In what has here been said, it is not intended to decide or to intimate that a sewer tax may not under some circumstances be lawful, though apportioned by the area of the lots assessed. If under the law providing therefor the assessment were confined exclusively to lots lying contiguous to each other, and on or near the street in which the sewer was to be constructed, and all properly urban lots, or, as they are sometimes designated in lots, as distinguished from the outer lands of the town which receive only slight and indirect benefit from such improvements, and if the law also provided for private drains into the sewer as matter of right on the part of the proprietors of the lots assessed, the case would be so different from the one now before us that much of what we have said could have no application. We confine our discussion strictly to the record before us, and to the act under which this assessment is laid, not caring to enter upon any discussion of hypothetical cases which may never arise, or which, if they do arise, can better be considered when their special features are presented for consideration.

The principle of the statute being thus found to be unsound, it does not become necessary to consider details. But as new lesislation will probably be procured, it seems proper to declare in this case, that parties whose property is to be taken under summary tax proceedings are entitled as of

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right to be heard, at some stage in the proceedings, before the tax shall become an established charge against them or their property. It was said by Agnew, J., in Philadelphia v. Miller, 49 Penn. St. 440-448, that “notice, or at least the means of knowledge, is an essential element of every just proceeding which affects rights of persons or property.

The principle was recognized by this court in Butler v. Supervisor of Saginaw, 26 Mich. 22. In England, until appeals were given from sewer assessments, it was held that the party taxed might sue the officer in trespass or replevin for a levy on his property, and in that suit might defeat the assessment if he could show that he was not benefited as the commissioners had adjudged. See Dore v. Gray, 2 T. R. 358; Masters v. Scroggs, 3 M. & S. 447; Netherton v. Ward, 3 B. & Ald. 21; Stafford v. Hamston, 2 B. & B. 691; Loady v. Wilson, 3 Ad. & E. 247; Emmerson v. Saltmarshe, 7 Ad. & El. 266; Metropolitan Board of Works v. Vauxhall Bridge Co. 7 El. & Bl. 964. In this country we do not allow the justice of an assessment to be inquired into, in a suit to charge the officers with a personal liability ; but it follows legitimately from this, that parties taxed must have an opportunity to be heard regularly at some stage in the proceedings. Their rights are not to be concluded by proceedings which are wholly ex parte.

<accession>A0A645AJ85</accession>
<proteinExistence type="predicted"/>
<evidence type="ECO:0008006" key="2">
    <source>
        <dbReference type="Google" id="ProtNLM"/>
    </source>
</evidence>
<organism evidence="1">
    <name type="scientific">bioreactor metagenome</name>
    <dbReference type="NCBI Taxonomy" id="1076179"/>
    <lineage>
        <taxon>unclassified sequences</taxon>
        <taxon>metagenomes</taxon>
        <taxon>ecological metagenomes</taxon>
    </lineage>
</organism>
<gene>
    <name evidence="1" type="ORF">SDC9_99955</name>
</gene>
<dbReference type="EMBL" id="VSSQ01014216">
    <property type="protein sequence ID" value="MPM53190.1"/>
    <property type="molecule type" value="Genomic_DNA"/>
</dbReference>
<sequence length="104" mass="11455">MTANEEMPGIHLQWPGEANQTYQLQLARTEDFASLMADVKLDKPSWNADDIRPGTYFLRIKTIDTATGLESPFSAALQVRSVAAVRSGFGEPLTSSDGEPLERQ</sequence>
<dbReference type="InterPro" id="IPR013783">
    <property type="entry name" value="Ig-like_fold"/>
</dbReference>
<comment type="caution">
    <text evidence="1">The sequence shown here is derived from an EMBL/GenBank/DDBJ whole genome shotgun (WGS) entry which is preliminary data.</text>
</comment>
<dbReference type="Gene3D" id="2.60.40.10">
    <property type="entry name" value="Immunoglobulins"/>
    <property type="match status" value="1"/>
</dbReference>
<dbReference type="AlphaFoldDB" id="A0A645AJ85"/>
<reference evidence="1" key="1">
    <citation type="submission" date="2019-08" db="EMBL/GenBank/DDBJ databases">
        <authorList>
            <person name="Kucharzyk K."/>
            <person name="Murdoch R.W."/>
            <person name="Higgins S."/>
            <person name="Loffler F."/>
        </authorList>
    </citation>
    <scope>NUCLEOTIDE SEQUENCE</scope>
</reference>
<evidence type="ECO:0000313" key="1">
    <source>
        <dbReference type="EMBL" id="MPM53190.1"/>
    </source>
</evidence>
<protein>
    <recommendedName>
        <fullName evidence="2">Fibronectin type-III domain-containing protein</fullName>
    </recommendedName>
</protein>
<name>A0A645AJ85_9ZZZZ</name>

We have deferred to the last a question raised by the defendants which goes to the jurisdiction of the court. We have decided in several cases that equity has no jurisdiction to restrain the collection of a tax from goods and chattels. Youngblood v. Sexton, 32 Mich. 406; Hagenbush v. Howard, 34 Mich. 1; Mears v. Howarth, 1 B. 19. The bill in this case complains that the city marshal is about to proceed in the collection of the assessment from the personal property of the complainants; and had it been demurred to, the objection would have been fatal. But this case differs from Youngblood v. Sexton, in that the tax is one levied upon real estate, and which by the statute is made a lien. The case is consequently a proper one for a bill to remove a cloud from the title. But to such a bill the city should have been made a party, as the cloud would not be removed by merely enjoining the action of the marshal on his tax warrant. It was held in the similar case of Palmer v. Rich, 12 Mich. 414, that where the objection to want of parties was not seasonably made, it might be obviated by amendinent made at the hearing; and, with a view to putting an end to expensive litigation, we are disposed to allow that course to be taken here. The case will be ordered remanded, with leave to the complainant to amend, by adding the city as a formal party, and with directions to enter final decree for complainants when the amendment is made. But under the circumstances, no costs will be awarded to either party.